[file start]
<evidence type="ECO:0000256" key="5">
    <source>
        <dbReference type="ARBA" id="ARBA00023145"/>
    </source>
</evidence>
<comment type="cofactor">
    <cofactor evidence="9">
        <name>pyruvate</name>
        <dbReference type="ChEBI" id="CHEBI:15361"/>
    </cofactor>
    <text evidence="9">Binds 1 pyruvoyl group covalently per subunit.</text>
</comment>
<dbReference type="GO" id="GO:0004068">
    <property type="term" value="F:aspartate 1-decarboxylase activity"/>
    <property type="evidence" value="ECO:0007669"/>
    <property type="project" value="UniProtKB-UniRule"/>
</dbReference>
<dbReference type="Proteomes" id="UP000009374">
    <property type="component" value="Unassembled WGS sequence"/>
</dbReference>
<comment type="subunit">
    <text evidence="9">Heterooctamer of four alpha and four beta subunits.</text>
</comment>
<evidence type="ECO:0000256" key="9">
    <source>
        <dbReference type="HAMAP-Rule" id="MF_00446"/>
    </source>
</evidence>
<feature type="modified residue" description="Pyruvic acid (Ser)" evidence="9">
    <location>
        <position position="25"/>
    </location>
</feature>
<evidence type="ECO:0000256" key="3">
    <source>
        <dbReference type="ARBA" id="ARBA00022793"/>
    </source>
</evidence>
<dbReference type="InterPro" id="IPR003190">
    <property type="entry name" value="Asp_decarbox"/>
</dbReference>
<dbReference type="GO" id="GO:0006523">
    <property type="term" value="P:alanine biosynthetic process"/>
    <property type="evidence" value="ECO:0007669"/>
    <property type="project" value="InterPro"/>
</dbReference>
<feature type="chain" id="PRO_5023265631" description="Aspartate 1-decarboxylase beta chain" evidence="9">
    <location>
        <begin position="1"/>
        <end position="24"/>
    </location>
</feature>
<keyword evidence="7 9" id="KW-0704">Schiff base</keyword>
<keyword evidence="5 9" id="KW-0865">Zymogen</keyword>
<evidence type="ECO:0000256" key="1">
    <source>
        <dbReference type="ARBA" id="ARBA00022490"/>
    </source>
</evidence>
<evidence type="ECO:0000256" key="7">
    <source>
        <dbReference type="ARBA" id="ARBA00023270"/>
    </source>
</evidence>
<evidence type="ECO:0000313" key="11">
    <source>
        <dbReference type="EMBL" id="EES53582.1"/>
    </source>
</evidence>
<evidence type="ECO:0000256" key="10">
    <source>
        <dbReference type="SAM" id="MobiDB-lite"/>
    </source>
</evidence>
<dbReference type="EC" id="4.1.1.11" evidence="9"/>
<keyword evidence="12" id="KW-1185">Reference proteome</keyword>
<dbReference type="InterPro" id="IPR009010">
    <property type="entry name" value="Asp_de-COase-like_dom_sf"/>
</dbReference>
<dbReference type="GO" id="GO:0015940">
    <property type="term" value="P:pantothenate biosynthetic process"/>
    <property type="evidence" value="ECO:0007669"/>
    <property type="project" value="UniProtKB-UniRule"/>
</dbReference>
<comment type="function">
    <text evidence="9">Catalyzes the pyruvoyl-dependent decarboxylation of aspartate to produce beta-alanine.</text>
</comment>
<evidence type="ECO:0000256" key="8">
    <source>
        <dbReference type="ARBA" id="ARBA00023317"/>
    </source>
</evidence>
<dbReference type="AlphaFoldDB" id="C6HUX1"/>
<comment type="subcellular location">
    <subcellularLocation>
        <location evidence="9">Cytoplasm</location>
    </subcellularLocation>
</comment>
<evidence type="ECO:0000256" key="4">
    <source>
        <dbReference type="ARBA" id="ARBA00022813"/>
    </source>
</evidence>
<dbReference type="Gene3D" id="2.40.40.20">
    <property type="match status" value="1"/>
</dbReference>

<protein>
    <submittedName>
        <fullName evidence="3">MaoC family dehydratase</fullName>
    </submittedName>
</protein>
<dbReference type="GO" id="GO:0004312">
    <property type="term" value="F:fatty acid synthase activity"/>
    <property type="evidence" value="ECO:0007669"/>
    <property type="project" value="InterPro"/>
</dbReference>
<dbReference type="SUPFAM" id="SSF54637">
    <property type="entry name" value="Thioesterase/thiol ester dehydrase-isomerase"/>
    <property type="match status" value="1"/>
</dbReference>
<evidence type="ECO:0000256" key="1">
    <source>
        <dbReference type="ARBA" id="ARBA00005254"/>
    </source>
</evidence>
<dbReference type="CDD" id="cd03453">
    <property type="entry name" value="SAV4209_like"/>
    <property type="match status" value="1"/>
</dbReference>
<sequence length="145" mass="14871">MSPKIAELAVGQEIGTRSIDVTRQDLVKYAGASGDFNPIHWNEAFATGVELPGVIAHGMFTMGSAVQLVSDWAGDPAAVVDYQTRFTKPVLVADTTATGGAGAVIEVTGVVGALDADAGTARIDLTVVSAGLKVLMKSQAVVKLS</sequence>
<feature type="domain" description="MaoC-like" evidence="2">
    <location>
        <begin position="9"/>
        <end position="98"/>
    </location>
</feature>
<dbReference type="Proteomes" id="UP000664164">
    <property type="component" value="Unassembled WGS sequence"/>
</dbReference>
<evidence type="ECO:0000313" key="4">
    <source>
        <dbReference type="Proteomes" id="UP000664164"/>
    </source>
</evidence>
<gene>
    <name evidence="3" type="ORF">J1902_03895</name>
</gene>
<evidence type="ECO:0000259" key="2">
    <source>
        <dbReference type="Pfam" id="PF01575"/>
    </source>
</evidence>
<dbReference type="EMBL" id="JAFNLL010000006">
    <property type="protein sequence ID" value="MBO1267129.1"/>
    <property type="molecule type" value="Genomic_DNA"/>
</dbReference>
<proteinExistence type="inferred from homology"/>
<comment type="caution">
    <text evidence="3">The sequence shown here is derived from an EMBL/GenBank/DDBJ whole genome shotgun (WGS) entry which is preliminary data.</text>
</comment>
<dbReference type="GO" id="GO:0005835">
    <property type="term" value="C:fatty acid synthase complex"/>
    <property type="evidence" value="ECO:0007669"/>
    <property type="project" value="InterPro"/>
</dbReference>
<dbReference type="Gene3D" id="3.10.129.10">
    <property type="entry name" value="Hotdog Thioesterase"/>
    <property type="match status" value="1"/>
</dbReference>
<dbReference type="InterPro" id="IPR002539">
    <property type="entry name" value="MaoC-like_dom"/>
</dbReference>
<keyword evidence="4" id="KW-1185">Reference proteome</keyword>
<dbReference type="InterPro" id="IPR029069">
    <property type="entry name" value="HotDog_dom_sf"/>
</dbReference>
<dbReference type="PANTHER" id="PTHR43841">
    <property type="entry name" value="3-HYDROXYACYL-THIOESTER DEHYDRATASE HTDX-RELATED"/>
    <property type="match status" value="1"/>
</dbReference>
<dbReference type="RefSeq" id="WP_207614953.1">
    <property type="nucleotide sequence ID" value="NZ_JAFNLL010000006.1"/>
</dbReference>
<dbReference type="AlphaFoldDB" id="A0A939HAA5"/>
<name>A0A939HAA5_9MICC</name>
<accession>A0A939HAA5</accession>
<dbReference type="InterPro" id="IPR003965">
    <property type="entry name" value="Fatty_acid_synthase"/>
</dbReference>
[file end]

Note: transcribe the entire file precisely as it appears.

<evidence type="ECO:0000256" key="5">
    <source>
        <dbReference type="ARBA" id="ARBA00023145"/>
    </source>
</evidence>
<comment type="cofactor">
    <cofactor evidence="9">
        <name>pyruvate</name>
        <dbReference type="ChEBI" id="CHEBI:15361"/>
    </cofactor>
    <text evidence="9">Binds 1 pyruvoyl group covalently per subunit.</text>
</comment>
<dbReference type="GO" id="GO:0004068">
    <property type="term" value="F:aspartate 1-decarboxylase activity"/>
    <property type="evidence" value="ECO:0007669"/>
    <property type="project" value="UniProtKB-UniRule"/>
</dbReference>
<dbReference type="Proteomes" id="UP000009374">
    <property type="component" value="Unassembled WGS sequence"/>
</dbReference>
<comment type="subunit">
    <text evidence="9">Heterooctamer of four alpha and four beta subunits.</text>
</comment>
<evidence type="ECO:0000256" key="9">
    <source>
        <dbReference type="HAMAP-Rule" id="MF_00446"/>
    </source>
</evidence>
<feature type="modified residue" description="Pyruvic acid (Ser)" evidence="9">
    <location>
        <position position="25"/>
    </location>
</feature>
<evidence type="ECO:0000256" key="3">
    <source>
        <dbReference type="ARBA" id="ARBA00022793"/>
    </source>
</evidence>
<dbReference type="InterPro" id="IPR003190">
    <property type="entry name" value="Asp_decarbox"/>
</dbReference>
<dbReference type="GO" id="GO:0006523">
    <property type="term" value="P:alanine biosynthetic process"/>
    <property type="evidence" value="ECO:0007669"/>
    <property type="project" value="InterPro"/>
</dbReference>
<feature type="chain" id="PRO_5023265631" description="Aspartate 1-decarboxylase beta chain" evidence="9">
    <location>
        <begin position="1"/>
        <end position="24"/>
    </location>
</feature>
<keyword evidence="7 9" id="KW-0704">Schiff base</keyword>
<keyword evidence="5 9" id="KW-0865">Zymogen</keyword>
<evidence type="ECO:0000256" key="1">
    <source>
        <dbReference type="ARBA" id="ARBA00022490"/>
    </source>
</evidence>
<evidence type="ECO:0000256" key="7">
    <source>
        <dbReference type="ARBA" id="ARBA00023270"/>
    </source>
</evidence>
<evidence type="ECO:0000313" key="11">
    <source>
        <dbReference type="EMBL" id="EES53582.1"/>
    </source>
</evidence>
<evidence type="ECO:0000256" key="10">
    <source>
        <dbReference type="SAM" id="MobiDB-lite"/>
    </source>
</evidence>
<dbReference type="EC" id="4.1.1.11" evidence="9"/>
<keyword evidence="12" id="KW-1185">Reference proteome</keyword>
<dbReference type="InterPro" id="IPR009010">
    <property type="entry name" value="Asp_de-COase-like_dom_sf"/>
</dbReference>
<dbReference type="GO" id="GO:0015940">
    <property type="term" value="P:pantothenate biosynthetic process"/>
    <property type="evidence" value="ECO:0007669"/>
    <property type="project" value="UniProtKB-UniRule"/>
</dbReference>
<comment type="function">
    <text evidence="9">Catalyzes the pyruvoyl-dependent decarboxylation of aspartate to produce beta-alanine.</text>
</comment>
<evidence type="ECO:0000256" key="8">
    <source>
        <dbReference type="ARBA" id="ARBA00023317"/>
    </source>
</evidence>
<dbReference type="AlphaFoldDB" id="C6HUX1"/>
<comment type="subcellular location">
    <subcellularLocation>
        <location evidence="9">Cytoplasm</location>
    </subcellularLocation>
</comment>
<evidence type="ECO:0000256" key="4">
    <source>
        <dbReference type="ARBA" id="ARBA00022813"/>
    </source>
</evidence>
<dbReference type="Gene3D" id="2.40.40.20">
    <property type="match status" value="1"/>
</dbReference>

<protein>
    <submittedName>
        <fullName evidence="3">MaoC family dehydratase</fullName>
    </submittedName>
</protein>
<dbReference type="GO" id="GO:0004312">
    <property type="term" value="F:fatty acid synthase activity"/>
    <property type="evidence" value="ECO:0007669"/>
    <property type="project" value="InterPro"/>
</dbReference>
<dbReference type="SUPFAM" id="SSF54637">
    <property type="entry name" value="Thioesterase/thiol ester dehydrase-isomerase"/>
    <property type="match status" value="1"/>
</dbReference>
<evidence type="ECO:0000256" key="1">
    <source>
        <dbReference type="ARBA" id="ARBA00005254"/>
    </source>
</evidence>
<dbReference type="CDD" id="cd03453">
    <property type="entry name" value="SAV4209_like"/>
    <property type="match status" value="1"/>
</dbReference>
<sequence length="145" mass="14871">MSPKIAELAVGQEIGTRSIDVTRQDLVKYAGASGDFNPIHWNEAFATGVELPGVIAHGMFTMGSAVQLVSDWAGDPAAVVDYQTRFTKPVLVADTTATGGAGAVIEVTGVVGALDADAGTARIDLTVVSAGLKVLMKSQAVVKLS</sequence>
<feature type="domain" description="MaoC-like" evidence="2">
    <location>
        <begin position="9"/>
        <end position="98"/>
    </location>
</feature>
<dbReference type="Proteomes" id="UP000664164">
    <property type="component" value="Unassembled WGS sequence"/>
</dbReference>
<evidence type="ECO:0000313" key="4">
    <source>
        <dbReference type="Proteomes" id="UP000664164"/>
    </source>
</evidence>
<gene>
    <name evidence="3" type="ORF">J1902_03895</name>
</gene>
<evidence type="ECO:0000259" key="2">
    <source>
        <dbReference type="Pfam" id="PF01575"/>
    </source>
</evidence>
<dbReference type="EMBL" id="JAFNLL010000006">
    <property type="protein sequence ID" value="MBO1267129.1"/>
    <property type="molecule type" value="Genomic_DNA"/>
</dbReference>
<proteinExistence type="inferred from homology"/>
<comment type="caution">
    <text evidence="3">The sequence shown here is derived from an EMBL/GenBank/DDBJ whole genome shotgun (WGS) entry which is preliminary data.</text>
</comment>
<dbReference type="GO" id="GO:0005835">
    <property type="term" value="C:fatty acid synthase complex"/>
    <property type="evidence" value="ECO:0007669"/>
    <property type="project" value="InterPro"/>
</dbReference>
<dbReference type="Gene3D" id="3.10.129.10">
    <property type="entry name" value="Hotdog Thioesterase"/>
    <property type="match status" value="1"/>
</dbReference>
<dbReference type="InterPro" id="IPR002539">
    <property type="entry name" value="MaoC-like_dom"/>
</dbReference>
<keyword evidence="4" id="KW-1185">Reference proteome</keyword>
<dbReference type="InterPro" id="IPR029069">
    <property type="entry name" value="HotDog_dom_sf"/>
</dbReference>
<dbReference type="PANTHER" id="PTHR43841">
    <property type="entry name" value="3-HYDROXYACYL-THIOESTER DEHYDRATASE HTDX-RELATED"/>
    <property type="match status" value="1"/>
</dbReference>
<dbReference type="RefSeq" id="WP_207614953.1">
    <property type="nucleotide sequence ID" value="NZ_JAFNLL010000006.1"/>
</dbReference>
<dbReference type="AlphaFoldDB" id="A0A939HAA5"/>
<name>A0A939HAA5_9MICC</name>
<accession>A0A939HAA5</accession>
<dbReference type="InterPro" id="IPR003965">
    <property type="entry name" value="Fatty_acid_synthase"/>
</dbReference>